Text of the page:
Anglo/Saxon Runes In the Hobbit, the runes which appear on Thrain's map of Lonely Mountain are Anglo/Saxon, not Cirth/Anderthas. It's thought that Tolkien planned for the Dwarves to use a Runic alphabet unique to Middle-earth, but when "The Hobbit" was written (in 1937), he had not yet invented the Elvish Angerthas/Cirth Runic alphabet that the Dwarves would eventually come to use. Anglo/Saxon Runes were also used to write the inscriptions on the cover of the Houghton Mifflin hardcover Collector’s Edition, 1973. (ISBN: 0395177111). (I only know that because I proudly own it).
"The Hobbit" by J. R. R. Tolkien Houghton-Mifflin ISBN 0-395-28265-9
"The Lord of the Rings" by J. R. R. Tolkien Volume III, "The Return of the King", Appendix E Houghton-Mifflin ISBN 0-395-27221-1
"The History of Middle-earth" edited by Christopher Tolkien Volume VII, "The Treason of Isengard", Appendix on Runes Houghton-Mifflin ISBN 0-395-51562-9
I thought this would be quick and easy to do but it actually ended up taking forever. But at least I now have all of this useful info in one place to refer back to. And so do you. Most of it may be review, but maybe you'll learn something new. If you find any of this information useful I would to have you browse my actual art and see if you'd like to watch or at least fav this and leave a comment.
If the text is too small and tough to read, here is a link to the text. [link]
Lord of the Rings mania again. And I've got a certain interest in code-breaking, so Tolkien's Dwarfish Runes and Elvish Script fascinate me. As far as the tengwar was concerned, it was much more difficult to figure out, because the values of the letters varied in use between the main languages of Elves (Quenya and Sindarin) and Men.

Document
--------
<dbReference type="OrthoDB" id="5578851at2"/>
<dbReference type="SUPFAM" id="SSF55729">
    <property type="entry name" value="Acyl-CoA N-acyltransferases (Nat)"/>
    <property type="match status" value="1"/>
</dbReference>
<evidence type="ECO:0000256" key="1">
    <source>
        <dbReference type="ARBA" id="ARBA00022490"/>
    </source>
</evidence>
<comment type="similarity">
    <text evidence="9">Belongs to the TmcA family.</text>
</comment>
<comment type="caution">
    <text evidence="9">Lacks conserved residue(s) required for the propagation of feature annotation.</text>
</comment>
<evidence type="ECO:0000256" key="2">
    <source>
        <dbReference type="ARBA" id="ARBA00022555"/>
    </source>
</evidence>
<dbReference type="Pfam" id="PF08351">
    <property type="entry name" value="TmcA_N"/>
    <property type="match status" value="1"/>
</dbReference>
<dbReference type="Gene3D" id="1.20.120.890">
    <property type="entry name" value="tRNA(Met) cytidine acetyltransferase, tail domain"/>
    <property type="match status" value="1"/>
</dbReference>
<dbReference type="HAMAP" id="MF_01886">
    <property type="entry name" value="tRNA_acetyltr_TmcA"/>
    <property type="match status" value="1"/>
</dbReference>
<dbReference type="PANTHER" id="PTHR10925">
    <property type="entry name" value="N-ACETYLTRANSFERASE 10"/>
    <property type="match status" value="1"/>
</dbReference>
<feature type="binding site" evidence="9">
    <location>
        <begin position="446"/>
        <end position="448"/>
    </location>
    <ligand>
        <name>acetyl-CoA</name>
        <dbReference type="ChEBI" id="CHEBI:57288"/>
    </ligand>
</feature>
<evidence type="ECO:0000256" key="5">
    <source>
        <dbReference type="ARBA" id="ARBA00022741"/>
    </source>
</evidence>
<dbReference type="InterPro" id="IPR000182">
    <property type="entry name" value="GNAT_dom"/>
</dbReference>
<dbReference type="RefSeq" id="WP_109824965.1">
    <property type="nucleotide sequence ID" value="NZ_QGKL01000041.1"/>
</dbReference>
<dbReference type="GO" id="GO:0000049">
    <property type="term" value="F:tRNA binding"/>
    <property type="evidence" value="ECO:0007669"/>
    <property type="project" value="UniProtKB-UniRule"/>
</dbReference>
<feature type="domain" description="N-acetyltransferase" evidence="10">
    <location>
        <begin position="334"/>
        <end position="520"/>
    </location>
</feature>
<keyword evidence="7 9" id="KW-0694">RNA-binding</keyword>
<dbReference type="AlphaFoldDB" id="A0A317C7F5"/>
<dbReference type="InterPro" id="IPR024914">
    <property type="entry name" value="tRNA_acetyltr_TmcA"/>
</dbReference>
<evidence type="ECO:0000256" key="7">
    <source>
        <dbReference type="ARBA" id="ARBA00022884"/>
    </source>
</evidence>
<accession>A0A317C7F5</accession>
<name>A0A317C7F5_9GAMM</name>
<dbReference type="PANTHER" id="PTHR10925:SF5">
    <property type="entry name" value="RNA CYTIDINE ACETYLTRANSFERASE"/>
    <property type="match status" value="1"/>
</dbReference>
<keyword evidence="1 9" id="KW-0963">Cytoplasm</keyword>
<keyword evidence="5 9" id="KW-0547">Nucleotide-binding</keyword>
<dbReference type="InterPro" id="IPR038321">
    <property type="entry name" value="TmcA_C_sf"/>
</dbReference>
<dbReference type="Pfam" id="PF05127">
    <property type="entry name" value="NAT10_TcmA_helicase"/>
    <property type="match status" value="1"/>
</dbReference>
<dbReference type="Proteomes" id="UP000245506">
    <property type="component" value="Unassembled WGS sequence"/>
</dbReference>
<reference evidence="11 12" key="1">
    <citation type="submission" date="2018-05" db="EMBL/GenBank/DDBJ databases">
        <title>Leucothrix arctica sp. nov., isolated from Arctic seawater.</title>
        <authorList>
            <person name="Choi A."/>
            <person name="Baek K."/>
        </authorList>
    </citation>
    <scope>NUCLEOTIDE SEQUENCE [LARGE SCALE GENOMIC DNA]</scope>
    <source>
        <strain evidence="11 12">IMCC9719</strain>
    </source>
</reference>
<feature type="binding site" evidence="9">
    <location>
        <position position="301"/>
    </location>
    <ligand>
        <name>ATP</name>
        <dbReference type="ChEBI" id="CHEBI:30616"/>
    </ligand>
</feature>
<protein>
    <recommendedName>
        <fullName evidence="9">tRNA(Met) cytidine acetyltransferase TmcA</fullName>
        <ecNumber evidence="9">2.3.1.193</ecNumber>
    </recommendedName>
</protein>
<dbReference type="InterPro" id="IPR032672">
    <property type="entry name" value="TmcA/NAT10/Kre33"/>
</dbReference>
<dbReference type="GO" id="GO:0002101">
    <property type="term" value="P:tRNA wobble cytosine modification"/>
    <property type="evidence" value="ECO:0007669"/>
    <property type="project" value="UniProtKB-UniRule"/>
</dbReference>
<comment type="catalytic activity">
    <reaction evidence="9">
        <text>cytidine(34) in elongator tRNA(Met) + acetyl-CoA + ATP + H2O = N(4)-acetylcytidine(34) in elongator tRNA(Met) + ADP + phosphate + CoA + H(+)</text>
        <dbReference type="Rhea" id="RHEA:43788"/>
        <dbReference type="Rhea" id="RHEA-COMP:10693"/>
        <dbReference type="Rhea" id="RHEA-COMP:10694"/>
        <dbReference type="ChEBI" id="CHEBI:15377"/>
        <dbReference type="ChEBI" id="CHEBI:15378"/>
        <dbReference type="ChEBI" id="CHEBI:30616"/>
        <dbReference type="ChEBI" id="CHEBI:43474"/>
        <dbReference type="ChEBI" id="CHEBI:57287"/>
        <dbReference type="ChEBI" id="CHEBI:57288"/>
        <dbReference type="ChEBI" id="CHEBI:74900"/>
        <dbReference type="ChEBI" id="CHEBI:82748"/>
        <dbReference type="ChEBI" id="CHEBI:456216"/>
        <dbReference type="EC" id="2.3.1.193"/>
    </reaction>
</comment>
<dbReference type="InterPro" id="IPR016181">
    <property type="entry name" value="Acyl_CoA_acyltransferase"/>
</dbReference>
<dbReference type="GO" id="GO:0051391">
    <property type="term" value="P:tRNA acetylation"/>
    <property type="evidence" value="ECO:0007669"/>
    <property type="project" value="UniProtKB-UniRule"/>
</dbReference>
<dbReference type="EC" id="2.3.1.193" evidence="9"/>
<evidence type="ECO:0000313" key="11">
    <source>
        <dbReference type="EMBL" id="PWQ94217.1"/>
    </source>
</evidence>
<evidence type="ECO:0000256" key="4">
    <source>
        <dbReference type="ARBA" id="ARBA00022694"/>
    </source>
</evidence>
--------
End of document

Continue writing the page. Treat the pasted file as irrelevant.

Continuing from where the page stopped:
The credit for sources that helped me make this font go to Tolkien and his appendices, first of all. I had further help from the Wikipedia and 'the Complete Tolkien Companion' - a book by J. E. A. Tyler that I had the good providence to find in a bookshop during a holiday in Scotland. Also to 's tutorial here: [link]
Based on J.R.R. Tolkien's writings for Lord of the Rings.
Note, this is a new version!! After all the stuff I've recently been learning about writing Elvish, I finally decided to give my old Elvish font a major overhaul. This MkII version of my Tengwar font sees: The character-shapes tidied up a bit. The tehtar (vowel accentuations) can now be placed under preceding characters, as well as over the next. The additional characters for common words such as "the" have now been added, as have the plural-s loops. The wavy-line characters have now been included for double-letters and nasal-blends. This version includes Elvish puctuation and numbers. The preview pic has been completely redone to act as a (hopefully comprehensive) user's guide for the use of this font. Examples are also included.
To install this font, click Download and save the ZIP file. This file contains Tengwar.TTF and Tengwar-MrII.JPG - extract thes files. (The image-file is the user-guide) Find your Fonts folder - it will probably be under Windows/Fonts - and click-drag Tengwar.TTF into this folder to install it.
so these brushes i made a while back for random stuff. im not really too big of a lord of the rings nerd, but i did like the books when i origonally read them and thought the movies were good adaptations.
there are 23 brushes
most are larger, ranging from 300 to over 800 px.
made in photoshop CS
this contains random lord of the rings brushes. i made some of the logos, which are helpful. some other characters and weapons, and of course the ring. Hope they work out!
credit me if you use them
i'd love to see what you did using them